What Do the Experts Say About a Broken Elbow? Repair or Replace?In this case report, orthopedic surgeons who specialize in the treatment of traumatic upper extremity injuries ask the question, What's the best way to treat a badly broken elbow? It's dislocated and fractured into bits. Should it be wired together? Would it just be better to replace the elbow with an artificial replacement? What to do -- what to do!
These are some of the questions surgeons face, especially when dealing with a broken and often dislocated radial head. The radius is one of two forearm bones that meet the humerus (upper arm bone) to form the elbow. The radial head is the top of the radial bone. It sits up under one side of the humerus and articulates (moves) against the other bone of the forearm (the ulna).
Today's current approach with a radial head fracture is to take all the individual patient-factors into consideration. Then look at current opinion of the experts and combine that information with any evidence available from published studies. The result is a set of guidelines to help with the decision. There isn't always a clear treatment path. In other words, one approach doesn't work for everyone.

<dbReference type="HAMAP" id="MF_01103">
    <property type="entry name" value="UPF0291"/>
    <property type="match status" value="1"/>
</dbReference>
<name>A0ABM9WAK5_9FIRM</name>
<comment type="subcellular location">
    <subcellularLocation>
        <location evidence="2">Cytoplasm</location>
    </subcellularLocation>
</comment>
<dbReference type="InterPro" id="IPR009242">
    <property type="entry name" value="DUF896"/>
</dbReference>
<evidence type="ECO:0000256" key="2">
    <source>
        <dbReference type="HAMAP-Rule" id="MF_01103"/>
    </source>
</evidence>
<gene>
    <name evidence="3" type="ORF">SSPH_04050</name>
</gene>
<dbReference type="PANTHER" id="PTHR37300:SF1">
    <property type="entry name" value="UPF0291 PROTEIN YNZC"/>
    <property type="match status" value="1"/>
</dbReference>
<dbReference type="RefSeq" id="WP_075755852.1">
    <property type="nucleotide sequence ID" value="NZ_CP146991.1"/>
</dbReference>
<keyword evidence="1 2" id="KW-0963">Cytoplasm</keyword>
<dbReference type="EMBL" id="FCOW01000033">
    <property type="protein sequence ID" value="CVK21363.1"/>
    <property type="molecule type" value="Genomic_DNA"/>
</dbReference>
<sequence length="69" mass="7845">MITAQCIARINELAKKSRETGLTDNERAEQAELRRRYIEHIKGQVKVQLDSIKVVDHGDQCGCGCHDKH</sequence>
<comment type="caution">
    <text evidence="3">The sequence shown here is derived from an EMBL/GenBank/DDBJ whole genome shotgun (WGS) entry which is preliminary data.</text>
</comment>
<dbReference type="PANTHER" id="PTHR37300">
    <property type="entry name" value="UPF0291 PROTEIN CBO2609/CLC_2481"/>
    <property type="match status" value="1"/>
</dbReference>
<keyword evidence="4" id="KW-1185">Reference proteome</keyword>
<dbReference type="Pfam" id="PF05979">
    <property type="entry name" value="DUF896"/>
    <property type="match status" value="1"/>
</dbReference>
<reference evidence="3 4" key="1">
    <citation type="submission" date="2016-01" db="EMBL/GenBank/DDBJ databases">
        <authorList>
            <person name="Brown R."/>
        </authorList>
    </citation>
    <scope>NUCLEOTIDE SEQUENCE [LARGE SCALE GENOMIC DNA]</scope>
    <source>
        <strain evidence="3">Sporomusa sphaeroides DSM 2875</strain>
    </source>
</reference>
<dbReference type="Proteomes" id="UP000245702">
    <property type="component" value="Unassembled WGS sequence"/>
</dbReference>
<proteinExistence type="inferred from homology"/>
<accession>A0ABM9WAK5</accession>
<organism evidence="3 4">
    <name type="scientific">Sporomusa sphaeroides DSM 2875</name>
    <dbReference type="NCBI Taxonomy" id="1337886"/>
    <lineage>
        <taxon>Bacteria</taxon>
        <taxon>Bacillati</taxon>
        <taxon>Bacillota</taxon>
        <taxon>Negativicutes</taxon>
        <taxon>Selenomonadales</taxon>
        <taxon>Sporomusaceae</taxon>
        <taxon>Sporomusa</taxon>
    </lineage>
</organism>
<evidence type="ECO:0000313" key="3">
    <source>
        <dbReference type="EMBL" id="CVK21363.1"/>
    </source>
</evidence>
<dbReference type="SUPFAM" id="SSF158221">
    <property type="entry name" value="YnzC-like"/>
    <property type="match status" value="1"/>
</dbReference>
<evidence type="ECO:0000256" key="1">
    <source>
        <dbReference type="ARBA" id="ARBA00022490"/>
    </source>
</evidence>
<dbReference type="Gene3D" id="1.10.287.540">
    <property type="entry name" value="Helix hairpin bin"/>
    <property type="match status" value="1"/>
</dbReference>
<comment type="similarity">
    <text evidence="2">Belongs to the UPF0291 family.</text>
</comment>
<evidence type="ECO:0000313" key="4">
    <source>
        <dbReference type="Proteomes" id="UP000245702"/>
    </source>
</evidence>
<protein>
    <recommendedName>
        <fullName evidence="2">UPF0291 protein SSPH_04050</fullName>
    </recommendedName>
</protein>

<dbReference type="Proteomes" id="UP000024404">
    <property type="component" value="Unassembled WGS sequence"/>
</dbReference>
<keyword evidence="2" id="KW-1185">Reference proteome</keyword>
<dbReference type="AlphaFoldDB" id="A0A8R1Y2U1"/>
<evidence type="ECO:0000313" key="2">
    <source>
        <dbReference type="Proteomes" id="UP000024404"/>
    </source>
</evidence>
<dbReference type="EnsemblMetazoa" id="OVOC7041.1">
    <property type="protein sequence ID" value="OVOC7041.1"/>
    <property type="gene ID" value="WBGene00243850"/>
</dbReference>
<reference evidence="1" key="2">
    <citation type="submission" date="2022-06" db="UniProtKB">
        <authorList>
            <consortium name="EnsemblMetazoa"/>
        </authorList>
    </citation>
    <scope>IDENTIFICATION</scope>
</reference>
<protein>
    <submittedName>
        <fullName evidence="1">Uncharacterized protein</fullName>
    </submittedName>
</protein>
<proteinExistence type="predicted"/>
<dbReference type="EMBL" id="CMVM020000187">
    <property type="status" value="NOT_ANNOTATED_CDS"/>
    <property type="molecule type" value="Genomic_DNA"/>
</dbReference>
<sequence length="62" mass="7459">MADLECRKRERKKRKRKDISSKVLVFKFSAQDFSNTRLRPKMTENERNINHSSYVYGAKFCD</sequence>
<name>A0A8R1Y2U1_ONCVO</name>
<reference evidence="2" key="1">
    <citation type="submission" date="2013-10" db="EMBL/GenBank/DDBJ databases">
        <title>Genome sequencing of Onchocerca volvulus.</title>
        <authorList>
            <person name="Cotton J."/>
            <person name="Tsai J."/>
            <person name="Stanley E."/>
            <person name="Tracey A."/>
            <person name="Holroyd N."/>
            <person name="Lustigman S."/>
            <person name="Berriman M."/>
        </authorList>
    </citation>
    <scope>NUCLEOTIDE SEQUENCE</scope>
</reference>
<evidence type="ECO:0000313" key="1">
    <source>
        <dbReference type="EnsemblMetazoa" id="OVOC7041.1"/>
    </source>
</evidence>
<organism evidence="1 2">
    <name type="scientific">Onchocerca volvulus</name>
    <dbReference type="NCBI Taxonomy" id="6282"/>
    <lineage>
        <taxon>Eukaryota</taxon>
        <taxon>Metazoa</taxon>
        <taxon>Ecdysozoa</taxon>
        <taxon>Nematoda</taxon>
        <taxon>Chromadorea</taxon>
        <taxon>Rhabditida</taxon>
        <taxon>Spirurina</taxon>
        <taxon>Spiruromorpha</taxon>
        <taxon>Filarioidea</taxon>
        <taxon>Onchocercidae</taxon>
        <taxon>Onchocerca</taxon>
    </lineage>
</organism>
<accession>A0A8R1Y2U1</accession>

Let's see what is the reported current opinion of-the-day. Well, it looks like there is a 50-50 split over what to do. Some surgeons say they must save the elbow at all costs. Others debate the point that complex elbow fractures respond better with a prosthetic. Usually just the radial head needs replacing, but sometimes the entire elbow is replaced.
No matter what decision is made, the goal is to restore forearm and elbow stability and motion. In order to accomplish this, it is important that both bones of the forearm (radius and ulna) must be kept equal in length. The surgeon must assess the entire arm for injuries in case there are other bones broken or torn soft tissues.
The next consideration is for current evidence available through published studies. Since complex fractures of this type are uncommon, the number of patients in each study are fairly limited (sometimes only one as in this case study). But each study brings to light different things to consider. For example, the surgeon must evaluate the blood vessels and nerves to the area and see if there has been any damage there. Does the patient have strong enough bones to hold pins, miniplates, screws, or wires necessary to hold the bone fragments together while it is healing?
There are many ways to evaluate the treatment choices available. Some surgeons try to repair the damage with a procedure called open reduction and internal fixation (ORIF). Open reduction involves an open incision to get to the elbow. Fixation refers to the different ways of holding the bones together. If that procedure fails, then the elbow can be converted to a prosthetic (replacement) joint. Studies show that ORIF is an acceptable choice IF it is possible to realign the bones closely enough to get good enough fixation and union. If not, then it's best to go right to the replacement option.